My Sweet Oma

We walked arm in arm along some transcendental pathway. We laughed, we talked, and there was the love. The love that gripped us to the very core and would never let go. I kept a slower pace, mindful of her injured leg. I commented on how well she seemed to be walking now, and how proud I was of her progress. In her typical style she brushed off the compliment and explained in her thick German accent how she’s not perfect yet – she has some trouble going up hills, but that she’d get there.

And then the dream was over. I turned over in bed to look at the time and to see who had just texted.

“Oma was admitted to the hospital this morning. Her oxygen levels are low and she was very lethargic. Dad is on his way there now. They had called to ask about putting her on a ventilator…” my Mom’s text read.

I sat up in bed, startled by my dream’s contrast with this sudden and unsettling reality. I didn’t know what to say in response. William and the kids were out of town visiting William’s family in Texas. I got ready in the silent house and drove to the hospital because I just didn’t know what else to do. During the 33 minute drive I reflected on the dream. Was that her saying goodbye to me on her way out of here??! No! I pressed the accelerator a little closer to the floor.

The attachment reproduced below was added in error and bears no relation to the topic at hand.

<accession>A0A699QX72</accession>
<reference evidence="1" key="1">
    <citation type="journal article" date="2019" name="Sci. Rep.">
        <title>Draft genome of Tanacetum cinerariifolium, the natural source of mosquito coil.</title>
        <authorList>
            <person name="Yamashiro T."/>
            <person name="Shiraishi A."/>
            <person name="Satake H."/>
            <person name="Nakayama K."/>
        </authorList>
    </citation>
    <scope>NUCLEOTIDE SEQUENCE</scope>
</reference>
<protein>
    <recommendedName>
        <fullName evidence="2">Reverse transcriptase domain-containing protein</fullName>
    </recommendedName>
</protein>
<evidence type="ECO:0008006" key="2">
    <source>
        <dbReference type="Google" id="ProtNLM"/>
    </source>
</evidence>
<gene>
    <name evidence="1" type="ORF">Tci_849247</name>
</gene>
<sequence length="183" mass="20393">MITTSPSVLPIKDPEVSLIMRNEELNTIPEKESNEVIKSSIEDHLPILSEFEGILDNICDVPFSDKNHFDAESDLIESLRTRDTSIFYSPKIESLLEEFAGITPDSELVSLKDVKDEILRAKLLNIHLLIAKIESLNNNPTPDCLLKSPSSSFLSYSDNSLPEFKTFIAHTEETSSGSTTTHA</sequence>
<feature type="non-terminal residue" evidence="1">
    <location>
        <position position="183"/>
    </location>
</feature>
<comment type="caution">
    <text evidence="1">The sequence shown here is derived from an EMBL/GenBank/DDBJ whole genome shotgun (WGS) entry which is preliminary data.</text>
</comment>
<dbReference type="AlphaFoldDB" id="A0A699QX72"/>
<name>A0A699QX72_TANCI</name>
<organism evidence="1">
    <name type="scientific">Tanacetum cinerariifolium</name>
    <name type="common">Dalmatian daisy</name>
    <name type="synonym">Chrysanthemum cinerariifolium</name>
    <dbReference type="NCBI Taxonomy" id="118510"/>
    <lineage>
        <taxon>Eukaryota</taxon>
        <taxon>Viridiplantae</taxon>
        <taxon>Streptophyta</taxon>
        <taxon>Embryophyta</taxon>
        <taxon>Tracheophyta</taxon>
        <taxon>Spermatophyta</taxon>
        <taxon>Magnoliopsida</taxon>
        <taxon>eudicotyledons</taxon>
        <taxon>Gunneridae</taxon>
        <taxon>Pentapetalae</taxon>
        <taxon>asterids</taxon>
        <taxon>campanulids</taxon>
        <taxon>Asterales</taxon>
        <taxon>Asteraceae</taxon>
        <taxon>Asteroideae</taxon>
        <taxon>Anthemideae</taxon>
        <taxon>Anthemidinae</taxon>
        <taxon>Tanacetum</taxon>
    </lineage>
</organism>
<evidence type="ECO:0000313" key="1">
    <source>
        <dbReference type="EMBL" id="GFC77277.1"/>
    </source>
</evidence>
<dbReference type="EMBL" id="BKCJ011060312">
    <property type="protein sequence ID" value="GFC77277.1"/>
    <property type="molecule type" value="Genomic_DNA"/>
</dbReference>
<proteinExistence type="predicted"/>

So far, there hasn’t been anything Oma couldn’t defeat. Why would this be any different? She had fallen in the shower back in April and had broken her femur. Because of the complicated nature of the break and its close proximity to one of her prosthetic knees – an involved surgery needed to take place. We were all warned of the huge risks involved, mainly concerning her heart. There was a very big chance that she might not have survived that surgery. But she did. She even made it out of the hospital to a rehabilitation facility where she worked so hard to regain her strength so she could get back home. Of course there were a few setbacks along the way, but she hurdled over each one – fighting strong.